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Two experiments tested the hypothesis that task-induced mental fatigue is moderated by control over work scheduling. Participants worked for 2 hr on simulated office work, with control manipulated by a yoking procedure. Matched participants were assigned to conditions of either high control (HC) or low control (LC). HC participants decided their own task scheduling, whereas LC participants had to follow these fixed schedules. For Experiment 1, fatigue was higher in LC participants who worked harder, so Experiment 2 compared control effects in high- and low-workload groups. As predicted, the impact of workload was reduced under HC conditions, for subjective fatigue, and most secondary tasks and aftereffects. The findings are interpreted within the framework of compensatory control theory.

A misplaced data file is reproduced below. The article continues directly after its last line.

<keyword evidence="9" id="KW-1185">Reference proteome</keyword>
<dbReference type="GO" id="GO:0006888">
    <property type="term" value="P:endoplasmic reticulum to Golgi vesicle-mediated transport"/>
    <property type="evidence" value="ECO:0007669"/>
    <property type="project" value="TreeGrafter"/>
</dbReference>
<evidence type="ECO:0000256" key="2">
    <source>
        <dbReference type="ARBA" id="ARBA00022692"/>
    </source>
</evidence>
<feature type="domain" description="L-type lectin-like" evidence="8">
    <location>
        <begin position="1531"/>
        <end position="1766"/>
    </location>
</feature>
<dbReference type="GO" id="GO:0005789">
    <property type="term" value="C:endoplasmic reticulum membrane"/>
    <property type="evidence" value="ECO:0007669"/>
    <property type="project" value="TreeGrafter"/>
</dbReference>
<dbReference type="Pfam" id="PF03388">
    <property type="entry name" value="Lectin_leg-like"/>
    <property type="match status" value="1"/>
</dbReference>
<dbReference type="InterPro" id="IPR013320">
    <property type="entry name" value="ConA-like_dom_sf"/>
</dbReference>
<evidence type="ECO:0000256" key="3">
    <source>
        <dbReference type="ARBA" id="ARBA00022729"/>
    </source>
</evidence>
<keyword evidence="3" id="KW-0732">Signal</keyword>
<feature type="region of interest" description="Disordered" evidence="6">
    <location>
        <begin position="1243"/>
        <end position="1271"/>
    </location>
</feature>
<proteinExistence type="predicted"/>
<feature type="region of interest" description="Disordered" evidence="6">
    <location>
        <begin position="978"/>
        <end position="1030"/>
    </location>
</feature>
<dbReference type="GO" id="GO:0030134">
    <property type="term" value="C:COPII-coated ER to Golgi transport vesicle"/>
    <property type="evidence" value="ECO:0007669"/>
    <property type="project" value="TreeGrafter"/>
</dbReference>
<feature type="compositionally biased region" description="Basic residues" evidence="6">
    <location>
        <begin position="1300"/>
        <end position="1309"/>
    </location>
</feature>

Source: “Control over the scheduling of simulated office work reduces the impact of workload on mental fatigue and task performance.” from Journal of Experimental Psychology: Applied. Vol 12(1), Mar 2006, 50-65.
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